Justus Danckerts I was the powerhouse behind a dynasty of Dutch engravers and publishers based in Amsterdam, although the first known member of the family is Cornelis Danckerts (1536–1595). It is his grandson, Cornelis Danckerts I (1603–1656), that is considered the founder of the family’s map firm. The first known map by Cornelis I is his ‘Charte Universelle de tout le monde par Cornelis Danckertsz. et Melchior Tavernier…’, 1628.
Justus I published his earliest maps, ‘Circulus Saxonicus’ and ‘Portugallia’ in the early 1680s. He received his privilege on September 12th 1684, at roughly the same time as his two elder sons, Theodorus Danckerts I (1663–1727) and Cornelis Danckerts II (1664–1717), came of age, and joined him in business. Together, by 1686–1687, they had published 22 folio-sized maps, some wall maps, decorative prints and books. As Koeman reports: “It is very difficult to establish the year of publication as the younger Danckertses never dated their maps and title-pages”, the first atlases appeared in about 1688–1689, based on the de Wit format, with 26–30 mapsheets. From then, until 1700, the Danckerts atlas grew in size to include 60 mapsheets.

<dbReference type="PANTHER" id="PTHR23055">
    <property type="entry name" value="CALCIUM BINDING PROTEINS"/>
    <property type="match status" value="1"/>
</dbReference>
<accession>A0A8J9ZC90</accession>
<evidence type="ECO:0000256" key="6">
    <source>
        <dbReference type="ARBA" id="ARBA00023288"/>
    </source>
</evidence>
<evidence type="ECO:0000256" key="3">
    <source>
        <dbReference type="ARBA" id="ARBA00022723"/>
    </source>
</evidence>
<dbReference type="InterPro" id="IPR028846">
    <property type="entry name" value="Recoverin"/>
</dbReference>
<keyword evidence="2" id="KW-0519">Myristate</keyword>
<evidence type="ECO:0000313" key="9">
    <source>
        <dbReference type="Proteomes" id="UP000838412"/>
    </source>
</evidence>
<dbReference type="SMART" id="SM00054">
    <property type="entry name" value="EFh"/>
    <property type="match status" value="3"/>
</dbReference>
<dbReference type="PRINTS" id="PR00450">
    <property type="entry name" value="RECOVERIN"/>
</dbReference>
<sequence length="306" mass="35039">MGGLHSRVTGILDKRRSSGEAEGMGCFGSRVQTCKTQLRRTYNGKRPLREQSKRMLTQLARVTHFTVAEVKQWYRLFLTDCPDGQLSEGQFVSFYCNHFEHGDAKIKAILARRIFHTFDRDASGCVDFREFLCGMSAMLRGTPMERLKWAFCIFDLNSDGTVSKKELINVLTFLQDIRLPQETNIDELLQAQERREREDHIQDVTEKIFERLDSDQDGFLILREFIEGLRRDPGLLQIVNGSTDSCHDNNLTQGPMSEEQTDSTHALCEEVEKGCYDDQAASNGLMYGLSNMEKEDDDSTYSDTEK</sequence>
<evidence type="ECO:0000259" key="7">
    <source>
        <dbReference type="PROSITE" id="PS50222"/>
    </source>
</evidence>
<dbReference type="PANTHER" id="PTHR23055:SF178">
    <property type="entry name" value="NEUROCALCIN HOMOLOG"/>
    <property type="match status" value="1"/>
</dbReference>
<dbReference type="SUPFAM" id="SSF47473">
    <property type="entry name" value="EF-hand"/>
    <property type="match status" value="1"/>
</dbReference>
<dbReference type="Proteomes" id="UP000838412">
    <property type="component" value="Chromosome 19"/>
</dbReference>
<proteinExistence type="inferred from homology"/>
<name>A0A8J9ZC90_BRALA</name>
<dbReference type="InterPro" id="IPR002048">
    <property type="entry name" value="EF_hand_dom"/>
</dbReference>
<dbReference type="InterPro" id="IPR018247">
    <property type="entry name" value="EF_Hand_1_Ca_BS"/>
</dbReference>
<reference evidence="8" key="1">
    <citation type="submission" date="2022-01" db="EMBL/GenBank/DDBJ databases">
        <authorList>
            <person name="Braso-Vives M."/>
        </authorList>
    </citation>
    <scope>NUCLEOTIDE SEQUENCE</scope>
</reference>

Towards the end of the 1690s, Justus I’s younger sons, Justus II, who died young in 1792, and Eduard (died 1721) were also involved as engravers; Johannes (died 1712), lived in Frankfurt, and appears to have acted as the German agent for the family.
After 1701, the war of Spanish Succession created a new market for maps of the “theatre of war”, which encompassed the whole of Europe and some parts of the world. This increased the Danckerts portfolio to 120 mapsheets.
In the years following Johannes’s death in 1712, there were a series of auctions of the firm’s plates, and although they remained in circulation for some time, the firm gently declined until its, and Theodorus I’s, demise in 1727.
For a complete analysis of the Danckerts family tree and atlas production and census, see Dank and Sumeghy, ‘The Danckerts Atlas: The Production and Chronology of Its Maps”, in ‘Imago Mundi’, Volume 59, number 1 (2007), pages 43–77).